'It's human 'agency',' says Wentworth. 'People don't often realise that. They see it as a 'lower order' of behaviour.' Like such pioneers as Surrealist role-model Eugene Atget, who wandered through Paris photographing the tawdry beauty of the tailor's dummy and the shop sign, Wentworth is rarely without a camera. But unlike the Surrealists he does not seek out his images. 'They have to be encountered. I make sense of them afterwards when I start realising that they are linguistic and 'transcultural'. What somebody does to keep the door open in Vietnam is the same thing someone will do in Ottowa. I'm trying to suggest there's an undertow that we're all part of, and that the various levels of our own internal decorum allow us to use it or not to use it. Some people are excruciatingly embarrassed if there isn't a lock on the lavatory door, but others wouldn't use it if there was one. Everything is in a kind of ballet of organisation. There's a procedure when the traffic lights go down - an incredible ballet of communication.'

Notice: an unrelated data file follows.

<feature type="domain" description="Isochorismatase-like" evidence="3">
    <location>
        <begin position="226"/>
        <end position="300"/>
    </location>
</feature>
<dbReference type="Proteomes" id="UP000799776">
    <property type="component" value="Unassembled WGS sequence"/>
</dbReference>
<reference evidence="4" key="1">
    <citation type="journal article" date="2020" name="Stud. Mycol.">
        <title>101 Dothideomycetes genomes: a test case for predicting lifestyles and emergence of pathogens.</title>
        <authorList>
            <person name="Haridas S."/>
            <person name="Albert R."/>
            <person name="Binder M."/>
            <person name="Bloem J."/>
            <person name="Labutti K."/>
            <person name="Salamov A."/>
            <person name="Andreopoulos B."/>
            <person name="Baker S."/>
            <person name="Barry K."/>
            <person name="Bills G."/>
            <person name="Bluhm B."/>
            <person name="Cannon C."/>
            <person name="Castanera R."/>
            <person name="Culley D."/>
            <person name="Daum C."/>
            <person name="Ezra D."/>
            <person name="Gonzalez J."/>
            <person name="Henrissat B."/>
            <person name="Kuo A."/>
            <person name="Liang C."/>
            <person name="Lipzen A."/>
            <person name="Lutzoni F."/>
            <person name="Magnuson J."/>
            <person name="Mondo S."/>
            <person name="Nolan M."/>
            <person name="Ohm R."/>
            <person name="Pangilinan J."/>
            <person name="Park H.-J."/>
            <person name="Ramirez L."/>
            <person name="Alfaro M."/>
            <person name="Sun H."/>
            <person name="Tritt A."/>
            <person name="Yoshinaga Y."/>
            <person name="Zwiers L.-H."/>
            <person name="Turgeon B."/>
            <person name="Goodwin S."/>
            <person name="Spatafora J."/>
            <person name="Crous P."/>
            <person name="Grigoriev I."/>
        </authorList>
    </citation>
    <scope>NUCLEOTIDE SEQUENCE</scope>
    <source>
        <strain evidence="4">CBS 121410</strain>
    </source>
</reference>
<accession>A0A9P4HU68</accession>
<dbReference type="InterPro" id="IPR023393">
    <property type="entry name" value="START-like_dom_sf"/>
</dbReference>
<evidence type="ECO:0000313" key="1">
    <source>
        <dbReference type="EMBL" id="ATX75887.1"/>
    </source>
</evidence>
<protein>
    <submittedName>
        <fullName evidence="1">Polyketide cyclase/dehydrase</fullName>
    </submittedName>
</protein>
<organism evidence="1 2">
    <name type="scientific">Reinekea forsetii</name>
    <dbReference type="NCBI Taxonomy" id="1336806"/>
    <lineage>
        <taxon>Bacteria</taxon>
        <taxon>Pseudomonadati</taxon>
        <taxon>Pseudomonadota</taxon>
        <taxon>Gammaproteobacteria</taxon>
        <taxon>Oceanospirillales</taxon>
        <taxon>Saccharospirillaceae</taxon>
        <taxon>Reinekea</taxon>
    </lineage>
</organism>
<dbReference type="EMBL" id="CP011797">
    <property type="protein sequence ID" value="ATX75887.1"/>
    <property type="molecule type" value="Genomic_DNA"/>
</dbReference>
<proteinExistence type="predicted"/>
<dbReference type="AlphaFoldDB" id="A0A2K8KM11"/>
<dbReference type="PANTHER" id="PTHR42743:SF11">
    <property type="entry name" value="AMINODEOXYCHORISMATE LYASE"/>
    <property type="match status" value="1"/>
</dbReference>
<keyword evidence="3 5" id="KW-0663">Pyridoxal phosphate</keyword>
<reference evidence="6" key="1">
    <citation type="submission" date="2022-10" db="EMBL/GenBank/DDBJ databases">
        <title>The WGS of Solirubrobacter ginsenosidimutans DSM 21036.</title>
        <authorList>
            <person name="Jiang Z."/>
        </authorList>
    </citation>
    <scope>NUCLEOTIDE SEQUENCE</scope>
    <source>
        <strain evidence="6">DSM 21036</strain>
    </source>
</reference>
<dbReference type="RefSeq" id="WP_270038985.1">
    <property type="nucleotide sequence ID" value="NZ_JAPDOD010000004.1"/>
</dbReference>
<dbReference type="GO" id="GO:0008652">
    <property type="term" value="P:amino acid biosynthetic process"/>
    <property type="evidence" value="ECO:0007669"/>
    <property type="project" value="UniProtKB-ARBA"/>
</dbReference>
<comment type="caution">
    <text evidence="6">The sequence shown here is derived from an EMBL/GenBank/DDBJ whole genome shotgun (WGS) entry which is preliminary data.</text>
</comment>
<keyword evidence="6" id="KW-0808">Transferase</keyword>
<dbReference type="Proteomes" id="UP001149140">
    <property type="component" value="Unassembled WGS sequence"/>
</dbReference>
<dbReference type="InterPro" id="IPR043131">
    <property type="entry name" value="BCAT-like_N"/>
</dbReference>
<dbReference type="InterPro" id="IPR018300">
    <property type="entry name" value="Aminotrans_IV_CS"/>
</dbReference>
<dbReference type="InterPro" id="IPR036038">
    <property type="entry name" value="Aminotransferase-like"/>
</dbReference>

Wentworth is intrigued by such schemes, which transcend the ordinariness of created rules. To find them he has embarked upon a 20th-century grand tour. Echoing the 18th-century dilettantes who would gather sketches of ruins to re-create them - bastardised - on the grounds of their estates, he appropriates the historical detritus of modern man to create his own monuments to the passing of time. When making a sculpture, Wentworth does not refer directly to his photographs. 'They're absolutely not aide-memoires. I don't consult them directly. It's a digestive process, in the same way that our complexion has to do with what we eat.' Having appropriated the object as a photographic image, Wentworth hands it back - re-objectified by the mediation of the artist's vision.